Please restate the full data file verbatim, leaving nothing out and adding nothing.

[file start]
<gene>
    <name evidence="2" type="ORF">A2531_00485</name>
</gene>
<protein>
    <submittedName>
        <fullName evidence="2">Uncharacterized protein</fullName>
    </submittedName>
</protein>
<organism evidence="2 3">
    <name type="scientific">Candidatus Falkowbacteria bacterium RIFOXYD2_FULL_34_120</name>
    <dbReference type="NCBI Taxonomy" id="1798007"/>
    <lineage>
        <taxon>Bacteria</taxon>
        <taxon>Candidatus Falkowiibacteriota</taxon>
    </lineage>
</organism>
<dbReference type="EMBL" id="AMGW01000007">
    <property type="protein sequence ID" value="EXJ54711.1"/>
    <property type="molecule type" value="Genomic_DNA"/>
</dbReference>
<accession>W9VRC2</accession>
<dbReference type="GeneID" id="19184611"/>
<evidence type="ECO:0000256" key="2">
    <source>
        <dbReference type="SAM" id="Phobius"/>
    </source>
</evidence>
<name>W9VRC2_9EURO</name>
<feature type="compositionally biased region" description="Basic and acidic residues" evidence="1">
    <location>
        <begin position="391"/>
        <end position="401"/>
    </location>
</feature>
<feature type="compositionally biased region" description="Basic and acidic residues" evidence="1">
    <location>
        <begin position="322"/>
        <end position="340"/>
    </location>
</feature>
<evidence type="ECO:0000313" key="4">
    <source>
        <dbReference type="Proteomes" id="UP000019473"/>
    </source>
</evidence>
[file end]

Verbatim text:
<gene>
    <name evidence="2" type="ORF">A2531_00485</name>
</gene>
<protein>
    <submittedName>
        <fullName evidence="2">Uncharacterized protein</fullName>
    </submittedName>
</protein>
<organism evidence="2 3">
    <name type="scientific">Candidatus Falkowbacteria bacterium RIFOXYD2_FULL_34_120</name>
    <dbReference type="NCBI Taxonomy" id="1798007"/>
    <lineage>
        <taxon>Bacteria</taxon>
        <taxon>Candidatus Falkowiibacteriota</taxon>
    </lineage>
</organism>
<dbReference type="EMBL" id="AMGW01000007">
    <property type="protein sequence ID" value="EXJ54711.1"/>
    <property type="molecule type" value="Genomic_DNA"/>
</dbReference>
<accession>W9VRC2</accession>
<dbReference type="GeneID" id="19184611"/>
<evidence type="ECO:0000256" key="2">
    <source>
        <dbReference type="SAM" id="Phobius"/>
    </source>
</evidence>
<name>W9VRC2_9EURO</name>
<feature type="compositionally biased region" description="Basic and acidic residues" evidence="1">
    <location>
        <begin position="391"/>
        <end position="401"/>
    </location>
</feature>
<feature type="compositionally biased region" description="Basic and acidic residues" evidence="1">
    <location>
        <begin position="322"/>
        <end position="340"/>
    </location>
</feature>
<evidence type="ECO:0000313" key="4">
    <source>
        <dbReference type="Proteomes" id="UP000019473"/>
    </source>
</evidence>